Autophagy and tumor cell dormancy in head and neck cancer

David W. Jang, Alvaro Avivar-Valderas, Anna Banach, Julio Aguirre-Ghiso

Research output: Contribution to journalArticlepeer-review

1 Scopus citations


Educational Objective: At the conclusion of this presentation, the participants should be able to discuss the concepts of autophagy and tumor cell dormancy, and how these cellular processes may be targeted in order to prolong survival in patients with squamous cell carcinoma of the head and neck. Objective: (1) To explain the concept of tumor cell dormancy (2) To define the role of autophagy, which is a form of nutrient recycling, as a mechanism by which dormant tumor cells survive nutrient deprivation 3) To identify a molecular pathway responsible for the induction of autophagy. Study Design / Methods: In vivo laboratory study using the HEp3 cell line. Results: Dormant HEp3 (DHEp3) cells had a significantly higher baseline level of autophagy as compared to tumorigenic HEp3 (THEp3) cells. DHEp3 cells also had higher viability rates after treatment with chloroquine. Activation of pERK in THEp3 cells increased autophagy, while deactivation of pERK in DHEp3 cells decreased autophagy. Conclusion: Pharmacological inhibition of autophagy or the pERK pathway may prolong survival in patients with locally advanced head and neck cancer.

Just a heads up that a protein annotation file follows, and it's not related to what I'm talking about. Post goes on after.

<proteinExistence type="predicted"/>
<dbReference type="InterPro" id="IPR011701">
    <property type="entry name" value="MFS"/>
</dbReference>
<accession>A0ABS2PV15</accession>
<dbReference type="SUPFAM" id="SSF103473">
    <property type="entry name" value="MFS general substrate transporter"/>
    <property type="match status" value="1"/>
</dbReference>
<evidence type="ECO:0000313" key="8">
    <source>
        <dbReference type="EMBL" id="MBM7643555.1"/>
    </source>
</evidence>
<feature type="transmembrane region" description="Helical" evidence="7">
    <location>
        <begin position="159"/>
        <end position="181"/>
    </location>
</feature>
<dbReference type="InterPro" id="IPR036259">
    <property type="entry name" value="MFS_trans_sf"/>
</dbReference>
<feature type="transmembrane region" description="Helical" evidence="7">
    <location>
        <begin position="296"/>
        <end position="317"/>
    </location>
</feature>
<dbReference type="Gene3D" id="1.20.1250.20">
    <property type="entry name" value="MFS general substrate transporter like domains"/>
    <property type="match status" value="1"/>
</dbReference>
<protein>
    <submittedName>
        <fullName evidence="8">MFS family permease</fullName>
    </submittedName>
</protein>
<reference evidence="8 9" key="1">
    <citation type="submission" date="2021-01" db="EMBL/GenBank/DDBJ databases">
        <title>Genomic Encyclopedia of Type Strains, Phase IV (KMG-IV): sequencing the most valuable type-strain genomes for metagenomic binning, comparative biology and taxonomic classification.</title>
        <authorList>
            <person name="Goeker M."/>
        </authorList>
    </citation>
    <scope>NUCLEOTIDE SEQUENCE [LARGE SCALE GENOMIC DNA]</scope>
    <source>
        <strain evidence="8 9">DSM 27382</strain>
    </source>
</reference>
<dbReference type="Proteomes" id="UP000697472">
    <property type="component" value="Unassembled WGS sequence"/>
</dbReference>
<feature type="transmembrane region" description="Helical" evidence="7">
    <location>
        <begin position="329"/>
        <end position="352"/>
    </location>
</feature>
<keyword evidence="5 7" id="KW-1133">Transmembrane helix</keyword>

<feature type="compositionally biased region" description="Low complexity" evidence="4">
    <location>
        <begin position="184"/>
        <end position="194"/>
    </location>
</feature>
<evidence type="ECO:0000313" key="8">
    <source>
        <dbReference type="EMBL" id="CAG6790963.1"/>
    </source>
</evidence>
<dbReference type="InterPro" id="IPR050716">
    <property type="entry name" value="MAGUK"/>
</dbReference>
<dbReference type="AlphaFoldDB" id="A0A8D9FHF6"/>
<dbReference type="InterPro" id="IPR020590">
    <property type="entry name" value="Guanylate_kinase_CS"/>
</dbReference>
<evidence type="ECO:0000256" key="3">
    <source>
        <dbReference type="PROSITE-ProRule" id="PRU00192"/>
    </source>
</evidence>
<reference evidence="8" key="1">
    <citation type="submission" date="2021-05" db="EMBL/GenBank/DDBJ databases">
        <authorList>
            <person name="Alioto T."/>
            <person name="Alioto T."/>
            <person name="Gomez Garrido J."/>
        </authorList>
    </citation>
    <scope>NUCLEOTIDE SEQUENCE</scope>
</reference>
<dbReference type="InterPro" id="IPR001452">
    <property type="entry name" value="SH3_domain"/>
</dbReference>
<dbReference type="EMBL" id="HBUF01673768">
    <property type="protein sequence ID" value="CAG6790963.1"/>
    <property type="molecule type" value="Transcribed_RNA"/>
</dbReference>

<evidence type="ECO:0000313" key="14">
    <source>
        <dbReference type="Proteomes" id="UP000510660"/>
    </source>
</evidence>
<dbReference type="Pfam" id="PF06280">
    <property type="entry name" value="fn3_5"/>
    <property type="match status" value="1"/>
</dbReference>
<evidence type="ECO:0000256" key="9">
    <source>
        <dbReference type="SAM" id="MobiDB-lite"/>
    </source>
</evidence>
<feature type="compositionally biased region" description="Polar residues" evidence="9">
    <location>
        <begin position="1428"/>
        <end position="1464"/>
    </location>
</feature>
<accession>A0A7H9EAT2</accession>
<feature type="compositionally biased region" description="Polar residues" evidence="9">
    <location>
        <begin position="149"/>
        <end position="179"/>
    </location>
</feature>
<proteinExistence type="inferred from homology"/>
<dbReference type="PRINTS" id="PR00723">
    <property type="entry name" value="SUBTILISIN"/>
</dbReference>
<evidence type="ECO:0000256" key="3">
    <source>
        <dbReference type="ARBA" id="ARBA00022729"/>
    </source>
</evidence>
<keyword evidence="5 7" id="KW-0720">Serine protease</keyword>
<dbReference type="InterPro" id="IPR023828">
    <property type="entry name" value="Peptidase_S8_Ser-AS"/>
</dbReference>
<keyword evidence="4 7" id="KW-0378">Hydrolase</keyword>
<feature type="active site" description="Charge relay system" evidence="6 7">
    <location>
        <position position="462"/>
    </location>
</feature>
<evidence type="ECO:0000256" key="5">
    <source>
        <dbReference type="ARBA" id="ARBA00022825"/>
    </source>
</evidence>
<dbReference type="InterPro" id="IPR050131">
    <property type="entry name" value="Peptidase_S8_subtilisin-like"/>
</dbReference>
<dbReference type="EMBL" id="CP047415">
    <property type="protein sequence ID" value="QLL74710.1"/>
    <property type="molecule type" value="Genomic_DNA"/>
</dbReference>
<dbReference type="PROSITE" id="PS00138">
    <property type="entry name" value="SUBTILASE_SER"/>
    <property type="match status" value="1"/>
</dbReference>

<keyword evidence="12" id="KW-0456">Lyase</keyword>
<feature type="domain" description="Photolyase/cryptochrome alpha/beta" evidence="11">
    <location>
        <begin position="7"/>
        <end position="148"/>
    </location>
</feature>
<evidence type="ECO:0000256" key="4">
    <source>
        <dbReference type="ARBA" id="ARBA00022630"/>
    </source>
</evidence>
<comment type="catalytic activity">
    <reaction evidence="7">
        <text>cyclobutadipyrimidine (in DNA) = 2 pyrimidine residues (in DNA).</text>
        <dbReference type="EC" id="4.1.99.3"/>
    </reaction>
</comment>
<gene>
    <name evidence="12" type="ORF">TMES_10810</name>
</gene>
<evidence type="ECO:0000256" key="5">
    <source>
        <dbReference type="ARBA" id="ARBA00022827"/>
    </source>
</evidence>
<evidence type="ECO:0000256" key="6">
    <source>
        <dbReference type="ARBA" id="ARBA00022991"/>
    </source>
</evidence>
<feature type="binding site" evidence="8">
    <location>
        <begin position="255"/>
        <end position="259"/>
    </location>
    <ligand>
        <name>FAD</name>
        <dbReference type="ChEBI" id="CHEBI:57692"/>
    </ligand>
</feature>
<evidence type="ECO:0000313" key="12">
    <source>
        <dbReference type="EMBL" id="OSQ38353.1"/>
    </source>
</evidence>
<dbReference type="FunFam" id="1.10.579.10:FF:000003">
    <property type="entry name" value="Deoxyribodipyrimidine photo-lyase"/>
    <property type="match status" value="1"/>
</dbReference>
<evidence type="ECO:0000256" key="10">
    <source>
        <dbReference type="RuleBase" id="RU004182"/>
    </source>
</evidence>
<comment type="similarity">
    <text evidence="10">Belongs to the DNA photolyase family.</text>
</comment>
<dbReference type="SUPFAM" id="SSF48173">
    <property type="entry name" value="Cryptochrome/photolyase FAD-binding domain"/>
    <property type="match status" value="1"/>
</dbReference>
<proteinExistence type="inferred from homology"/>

Original languageEnglish (US)
Pages (from-to)S125
Issue numberSUPPL. 4
StatePublished - 2011
Externally publishedYes

ASJC Scopus subject areas

  • Otorhinolaryngology


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